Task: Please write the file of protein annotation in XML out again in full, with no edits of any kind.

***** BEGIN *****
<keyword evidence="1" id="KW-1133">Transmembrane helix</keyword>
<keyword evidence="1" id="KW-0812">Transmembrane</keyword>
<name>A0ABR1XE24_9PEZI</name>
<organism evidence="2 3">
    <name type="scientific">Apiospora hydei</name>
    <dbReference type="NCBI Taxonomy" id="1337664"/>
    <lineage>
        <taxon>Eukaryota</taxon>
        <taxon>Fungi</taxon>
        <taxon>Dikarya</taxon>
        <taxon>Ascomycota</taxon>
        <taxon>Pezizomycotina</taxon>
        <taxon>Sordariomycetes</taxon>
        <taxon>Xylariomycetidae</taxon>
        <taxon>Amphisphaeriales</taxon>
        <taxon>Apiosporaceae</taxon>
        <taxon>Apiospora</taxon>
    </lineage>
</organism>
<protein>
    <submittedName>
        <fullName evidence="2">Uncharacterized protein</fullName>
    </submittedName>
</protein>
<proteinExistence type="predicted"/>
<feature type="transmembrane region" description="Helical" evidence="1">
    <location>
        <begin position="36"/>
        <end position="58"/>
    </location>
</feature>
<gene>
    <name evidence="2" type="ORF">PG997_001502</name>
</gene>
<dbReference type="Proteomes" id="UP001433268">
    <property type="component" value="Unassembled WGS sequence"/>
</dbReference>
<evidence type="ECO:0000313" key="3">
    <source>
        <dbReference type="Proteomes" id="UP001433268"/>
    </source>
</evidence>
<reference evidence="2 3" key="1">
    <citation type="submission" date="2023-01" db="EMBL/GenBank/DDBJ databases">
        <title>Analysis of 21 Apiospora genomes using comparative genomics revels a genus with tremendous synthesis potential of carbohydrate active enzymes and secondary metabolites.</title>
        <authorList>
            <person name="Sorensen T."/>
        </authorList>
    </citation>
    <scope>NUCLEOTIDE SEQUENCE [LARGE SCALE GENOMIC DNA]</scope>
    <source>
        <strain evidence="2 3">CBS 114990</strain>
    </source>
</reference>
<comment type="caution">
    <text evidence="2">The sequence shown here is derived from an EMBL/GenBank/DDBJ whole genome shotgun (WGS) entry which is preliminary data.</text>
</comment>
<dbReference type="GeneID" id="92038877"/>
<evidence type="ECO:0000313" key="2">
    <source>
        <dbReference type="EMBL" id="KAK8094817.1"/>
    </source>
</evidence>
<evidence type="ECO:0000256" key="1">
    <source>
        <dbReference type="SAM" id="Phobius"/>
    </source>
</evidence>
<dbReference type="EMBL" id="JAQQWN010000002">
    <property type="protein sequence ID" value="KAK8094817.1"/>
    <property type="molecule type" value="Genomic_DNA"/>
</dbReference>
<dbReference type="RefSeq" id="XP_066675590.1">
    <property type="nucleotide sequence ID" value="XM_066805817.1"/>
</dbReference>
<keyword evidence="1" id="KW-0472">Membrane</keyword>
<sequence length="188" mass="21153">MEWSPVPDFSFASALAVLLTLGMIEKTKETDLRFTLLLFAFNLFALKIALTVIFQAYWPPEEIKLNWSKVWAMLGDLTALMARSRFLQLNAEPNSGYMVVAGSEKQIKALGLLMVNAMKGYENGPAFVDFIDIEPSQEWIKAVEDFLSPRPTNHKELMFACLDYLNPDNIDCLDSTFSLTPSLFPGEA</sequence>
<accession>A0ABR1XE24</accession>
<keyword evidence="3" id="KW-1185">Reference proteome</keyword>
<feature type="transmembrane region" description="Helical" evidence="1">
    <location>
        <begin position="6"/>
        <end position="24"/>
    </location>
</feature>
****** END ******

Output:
<keyword evidence="1" id="KW-1133">Transmembrane helix</keyword>
<keyword evidence="1" id="KW-0812">Transmembrane</keyword>
<name>A0ABR1XE24_9PEZI</name>
<organism evidence="2 3">
    <name type="scientific">Apiospora hydei</name>
    <dbReference type="NCBI Taxonomy" id="1337664"/>
    <lineage>
        <taxon>Eukaryota</taxon>
        <taxon>Fungi</taxon>
        <taxon>Dikarya</taxon>
        <taxon>Ascomycota</taxon>
        <taxon>Pezizomycotina</taxon>
        <taxon>Sordariomycetes</taxon>
        <taxon>Xylariomycetidae</taxon>
        <taxon>Amphisphaeriales</taxon>
        <taxon>Apiosporaceae</taxon>
        <taxon>Apiospora</taxon>
    </lineage>
</organism>
<protein>
    <submittedName>
        <fullName evidence="2">Uncharacterized protein</fullName>
    </submittedName>
</protein>
<proteinExistence type="predicted"/>
<feature type="transmembrane region" description="Helical" evidence="1">
    <location>
        <begin position="36"/>
        <end position="58"/>
    </location>
</feature>
<gene>
    <name evidence="2" type="ORF">PG997_001502</name>
</gene>
<dbReference type="Proteomes" id="UP001433268">
    <property type="component" value="Unassembled WGS sequence"/>
</dbReference>
<evidence type="ECO:0000313" key="3">
    <source>
        <dbReference type="Proteomes" id="UP001433268"/>
    </source>
</evidence>
<reference evidence="2 3" key="1">
    <citation type="submission" date="2023-01" db="EMBL/GenBank/DDBJ databases">
        <title>Analysis of 21 Apiospora genomes using comparative genomics revels a genus with tremendous synthesis potential of carbohydrate active enzymes and secondary metabolites.</title>
        <authorList>
            <person name="Sorensen T."/>
        </authorList>
    </citation>
    <scope>NUCLEOTIDE SEQUENCE [LARGE SCALE GENOMIC DNA]</scope>
    <source>
        <strain evidence="2 3">CBS 114990</strain>
    </source>
</reference>
<comment type="caution">
    <text evidence="2">The sequence shown here is derived from an EMBL/GenBank/DDBJ whole genome shotgun (WGS) entry which is preliminary data.</text>
</comment>
<dbReference type="GeneID" id="92038877"/>
<evidence type="ECO:0000313" key="2">
    <source>
        <dbReference type="EMBL" id="KAK8094817.1"/>
    </source>
</evidence>
<evidence type="ECO:0000256" key="1">
    <source>
        <dbReference type="SAM" id="Phobius"/>
    </source>
</evidence>
<dbReference type="EMBL" id="JAQQWN010000002">
    <property type="protein sequence ID" value="KAK8094817.1"/>
    <property type="molecule type" value="Genomic_DNA"/>
</dbReference>
<dbReference type="RefSeq" id="XP_066675590.1">
    <property type="nucleotide sequence ID" value="XM_066805817.1"/>
</dbReference>
<keyword evidence="1" id="KW-0472">Membrane</keyword>
<sequence length="188" mass="21153">MEWSPVPDFSFASALAVLLTLGMIEKTKETDLRFTLLLFAFNLFALKIALTVIFQAYWPPEEIKLNWSKVWAMLGDLTALMARSRFLQLNAEPNSGYMVVAGSEKQIKALGLLMVNAMKGYENGPAFVDFIDIEPSQEWIKAVEDFLSPRPTNHKELMFACLDYLNPDNIDCLDSTFSLTPSLFPGEA</sequence>
<accession>A0ABR1XE24</accession>
<keyword evidence="3" id="KW-1185">Reference proteome</keyword>
<feature type="transmembrane region" description="Helical" evidence="1">
    <location>
        <begin position="6"/>
        <end position="24"/>
    </location>
</feature>